What are the symptoms?
The symptoms of ADHD are categorised into two types of behavioural problems: inattentiveness and hyperactivity, and impulsiveness.
Common symptoms can include:
- having a short attention span and being easily distracted
- making careless mistakes – for example, in schoolwork
- appearing forgetful or losing things
- being unable to stick to tasks that are tedious or time-consuming
- constantly fidgeting
- being unable to concentrate on tasks
- excessive physical movement
- excessive talking
Cause and treatment
The exact cause of Attention Deficit Hyperactivity Disorder is unknown, but a number of factors are believed to play a role. ADHD tends to run in families, with evidence suggesting that the genes you inherit from your parents being a significant factor in the development of the condition.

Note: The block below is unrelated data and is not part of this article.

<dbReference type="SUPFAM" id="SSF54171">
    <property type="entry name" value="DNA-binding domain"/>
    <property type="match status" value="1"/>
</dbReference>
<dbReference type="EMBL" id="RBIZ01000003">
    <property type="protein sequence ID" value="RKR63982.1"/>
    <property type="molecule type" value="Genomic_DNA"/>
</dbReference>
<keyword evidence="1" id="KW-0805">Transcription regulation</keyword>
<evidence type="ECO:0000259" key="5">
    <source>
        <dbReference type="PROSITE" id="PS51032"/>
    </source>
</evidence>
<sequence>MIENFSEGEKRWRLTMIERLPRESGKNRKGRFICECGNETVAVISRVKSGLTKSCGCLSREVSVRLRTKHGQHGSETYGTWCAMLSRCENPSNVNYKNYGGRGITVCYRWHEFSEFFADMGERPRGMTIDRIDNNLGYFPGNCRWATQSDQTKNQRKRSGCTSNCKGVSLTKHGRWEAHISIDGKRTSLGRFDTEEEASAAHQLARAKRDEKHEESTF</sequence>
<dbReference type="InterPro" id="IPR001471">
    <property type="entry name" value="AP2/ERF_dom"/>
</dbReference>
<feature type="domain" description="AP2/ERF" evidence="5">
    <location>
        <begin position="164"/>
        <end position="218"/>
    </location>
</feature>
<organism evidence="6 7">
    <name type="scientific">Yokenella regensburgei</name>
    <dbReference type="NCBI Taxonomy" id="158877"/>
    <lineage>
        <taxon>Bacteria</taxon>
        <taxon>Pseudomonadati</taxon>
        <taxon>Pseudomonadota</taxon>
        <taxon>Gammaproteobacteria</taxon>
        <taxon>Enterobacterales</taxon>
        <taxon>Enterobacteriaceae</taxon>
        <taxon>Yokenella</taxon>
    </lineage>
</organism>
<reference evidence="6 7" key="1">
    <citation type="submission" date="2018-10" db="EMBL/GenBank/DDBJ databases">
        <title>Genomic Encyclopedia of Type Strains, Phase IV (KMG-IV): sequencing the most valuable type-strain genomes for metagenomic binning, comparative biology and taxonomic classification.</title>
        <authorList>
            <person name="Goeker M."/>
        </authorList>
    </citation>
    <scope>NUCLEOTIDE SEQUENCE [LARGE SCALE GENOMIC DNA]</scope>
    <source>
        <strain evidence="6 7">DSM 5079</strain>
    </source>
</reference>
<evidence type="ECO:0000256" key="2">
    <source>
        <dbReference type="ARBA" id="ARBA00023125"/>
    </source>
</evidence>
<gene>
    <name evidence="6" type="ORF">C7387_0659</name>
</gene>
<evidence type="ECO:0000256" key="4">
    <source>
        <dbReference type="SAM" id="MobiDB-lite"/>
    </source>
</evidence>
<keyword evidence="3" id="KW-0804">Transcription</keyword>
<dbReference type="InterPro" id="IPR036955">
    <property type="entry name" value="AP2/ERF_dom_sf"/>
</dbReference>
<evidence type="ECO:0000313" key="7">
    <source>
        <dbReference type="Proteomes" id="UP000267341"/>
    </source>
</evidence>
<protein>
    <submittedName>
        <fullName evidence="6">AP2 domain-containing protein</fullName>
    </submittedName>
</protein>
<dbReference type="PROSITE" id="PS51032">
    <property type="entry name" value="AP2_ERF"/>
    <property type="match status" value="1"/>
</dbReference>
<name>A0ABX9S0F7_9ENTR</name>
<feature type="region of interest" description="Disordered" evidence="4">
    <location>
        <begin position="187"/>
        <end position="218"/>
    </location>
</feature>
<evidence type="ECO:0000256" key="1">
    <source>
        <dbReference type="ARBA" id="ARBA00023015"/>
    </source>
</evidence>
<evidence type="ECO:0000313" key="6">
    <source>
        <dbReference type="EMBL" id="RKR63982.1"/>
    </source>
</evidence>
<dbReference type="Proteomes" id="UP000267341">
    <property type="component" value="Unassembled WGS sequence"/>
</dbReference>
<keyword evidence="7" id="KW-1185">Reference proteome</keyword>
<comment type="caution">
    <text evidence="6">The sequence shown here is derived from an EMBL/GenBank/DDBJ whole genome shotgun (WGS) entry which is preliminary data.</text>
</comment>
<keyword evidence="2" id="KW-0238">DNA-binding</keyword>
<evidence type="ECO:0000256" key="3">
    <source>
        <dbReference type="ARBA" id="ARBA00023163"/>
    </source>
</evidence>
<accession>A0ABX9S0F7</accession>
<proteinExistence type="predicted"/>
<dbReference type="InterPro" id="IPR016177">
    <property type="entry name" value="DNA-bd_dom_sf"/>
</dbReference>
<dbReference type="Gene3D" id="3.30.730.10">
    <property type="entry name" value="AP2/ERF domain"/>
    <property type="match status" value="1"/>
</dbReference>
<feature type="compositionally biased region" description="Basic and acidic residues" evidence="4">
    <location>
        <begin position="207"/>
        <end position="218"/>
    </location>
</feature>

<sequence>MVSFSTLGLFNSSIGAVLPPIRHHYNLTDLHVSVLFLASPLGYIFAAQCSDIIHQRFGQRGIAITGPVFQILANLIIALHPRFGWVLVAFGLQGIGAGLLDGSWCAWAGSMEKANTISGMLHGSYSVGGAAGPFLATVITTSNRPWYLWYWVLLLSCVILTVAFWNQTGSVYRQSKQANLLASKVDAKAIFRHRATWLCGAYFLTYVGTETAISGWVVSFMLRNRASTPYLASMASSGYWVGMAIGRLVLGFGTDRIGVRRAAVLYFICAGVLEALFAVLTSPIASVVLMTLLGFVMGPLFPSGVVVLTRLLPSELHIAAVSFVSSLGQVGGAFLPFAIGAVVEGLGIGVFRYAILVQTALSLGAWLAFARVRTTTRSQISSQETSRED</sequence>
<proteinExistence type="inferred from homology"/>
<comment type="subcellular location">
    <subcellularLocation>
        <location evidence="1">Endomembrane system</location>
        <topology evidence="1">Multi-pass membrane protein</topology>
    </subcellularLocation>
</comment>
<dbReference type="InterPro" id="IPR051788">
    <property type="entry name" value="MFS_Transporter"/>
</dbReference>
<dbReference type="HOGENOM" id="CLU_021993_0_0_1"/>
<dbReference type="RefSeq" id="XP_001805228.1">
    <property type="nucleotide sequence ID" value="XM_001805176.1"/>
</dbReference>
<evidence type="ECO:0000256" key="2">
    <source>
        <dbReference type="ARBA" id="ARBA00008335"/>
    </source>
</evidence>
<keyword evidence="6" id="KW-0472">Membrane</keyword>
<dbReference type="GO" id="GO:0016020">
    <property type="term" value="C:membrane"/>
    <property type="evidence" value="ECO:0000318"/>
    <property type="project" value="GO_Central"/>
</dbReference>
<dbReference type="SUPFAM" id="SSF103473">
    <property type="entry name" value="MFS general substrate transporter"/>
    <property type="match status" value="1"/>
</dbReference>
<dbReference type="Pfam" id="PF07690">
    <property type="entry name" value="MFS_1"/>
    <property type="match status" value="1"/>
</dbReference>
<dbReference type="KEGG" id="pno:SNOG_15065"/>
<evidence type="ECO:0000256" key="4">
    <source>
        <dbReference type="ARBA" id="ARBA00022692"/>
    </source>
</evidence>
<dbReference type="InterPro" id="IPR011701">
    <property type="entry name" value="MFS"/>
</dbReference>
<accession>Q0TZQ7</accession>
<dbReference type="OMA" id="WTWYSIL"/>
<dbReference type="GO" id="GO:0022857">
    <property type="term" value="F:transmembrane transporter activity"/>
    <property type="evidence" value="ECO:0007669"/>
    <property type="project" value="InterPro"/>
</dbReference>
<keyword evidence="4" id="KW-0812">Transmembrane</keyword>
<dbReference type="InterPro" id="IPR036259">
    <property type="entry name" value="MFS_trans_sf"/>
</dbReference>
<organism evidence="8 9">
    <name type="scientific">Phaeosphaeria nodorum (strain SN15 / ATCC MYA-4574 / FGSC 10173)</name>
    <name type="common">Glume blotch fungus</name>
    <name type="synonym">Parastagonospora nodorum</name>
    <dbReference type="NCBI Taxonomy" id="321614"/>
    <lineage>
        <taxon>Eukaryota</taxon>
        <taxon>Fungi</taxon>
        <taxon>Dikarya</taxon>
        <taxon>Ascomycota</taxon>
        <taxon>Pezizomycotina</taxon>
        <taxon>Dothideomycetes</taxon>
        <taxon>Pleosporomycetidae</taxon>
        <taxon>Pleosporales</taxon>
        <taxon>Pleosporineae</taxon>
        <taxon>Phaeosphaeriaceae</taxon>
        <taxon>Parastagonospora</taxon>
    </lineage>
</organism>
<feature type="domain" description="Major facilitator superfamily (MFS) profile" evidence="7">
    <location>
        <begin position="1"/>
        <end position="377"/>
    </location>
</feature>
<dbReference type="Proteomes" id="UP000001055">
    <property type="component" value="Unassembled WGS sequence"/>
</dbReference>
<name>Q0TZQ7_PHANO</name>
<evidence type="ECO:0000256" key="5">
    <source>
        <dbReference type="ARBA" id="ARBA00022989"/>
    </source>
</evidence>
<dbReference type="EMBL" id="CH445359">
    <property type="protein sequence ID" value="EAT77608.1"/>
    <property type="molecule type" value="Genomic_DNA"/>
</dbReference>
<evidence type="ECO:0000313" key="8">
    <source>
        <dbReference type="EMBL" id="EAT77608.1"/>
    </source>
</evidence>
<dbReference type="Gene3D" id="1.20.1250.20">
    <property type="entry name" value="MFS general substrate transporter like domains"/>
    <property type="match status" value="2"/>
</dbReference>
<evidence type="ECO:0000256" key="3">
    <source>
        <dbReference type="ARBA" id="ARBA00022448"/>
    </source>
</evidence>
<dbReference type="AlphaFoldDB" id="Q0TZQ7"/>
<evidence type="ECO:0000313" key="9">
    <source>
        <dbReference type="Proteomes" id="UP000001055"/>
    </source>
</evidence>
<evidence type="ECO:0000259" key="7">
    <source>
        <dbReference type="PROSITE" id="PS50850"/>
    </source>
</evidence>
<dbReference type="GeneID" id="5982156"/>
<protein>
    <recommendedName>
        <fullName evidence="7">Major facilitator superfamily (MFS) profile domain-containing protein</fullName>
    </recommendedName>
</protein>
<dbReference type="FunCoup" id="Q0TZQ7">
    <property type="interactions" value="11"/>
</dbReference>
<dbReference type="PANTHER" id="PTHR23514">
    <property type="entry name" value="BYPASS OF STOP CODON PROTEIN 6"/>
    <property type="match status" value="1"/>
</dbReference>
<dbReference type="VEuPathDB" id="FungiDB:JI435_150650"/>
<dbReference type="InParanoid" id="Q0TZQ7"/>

Some research has also identified some possible differences in the brains of people with ADHD , although the significance of these differences are not clear. For example, brain scans have suggested that certain areas of the brain may be smaller in people with ADHD, while some may be larger. An imbalance of neurotransmitters in the brain may also play a role.
ADHD cannot be cured, however, many of the symptoms associated with the condition can often be managed with a number of treatment options. These include:
- Medicines: Methylphenidate, Lisdexamfetamine, Dexamfetamine, Atomoxetine, Guanfacine
- Therapy: Psycho-education; Behaviour Therapy, Parent training and education programmes, Social skills training, Cognitive Behavioural Therapy (CBT)
The suitable treatment option will be determined by doctors on a case-by-case basis. This will depend on the presence and severity of the symptoms being experienced.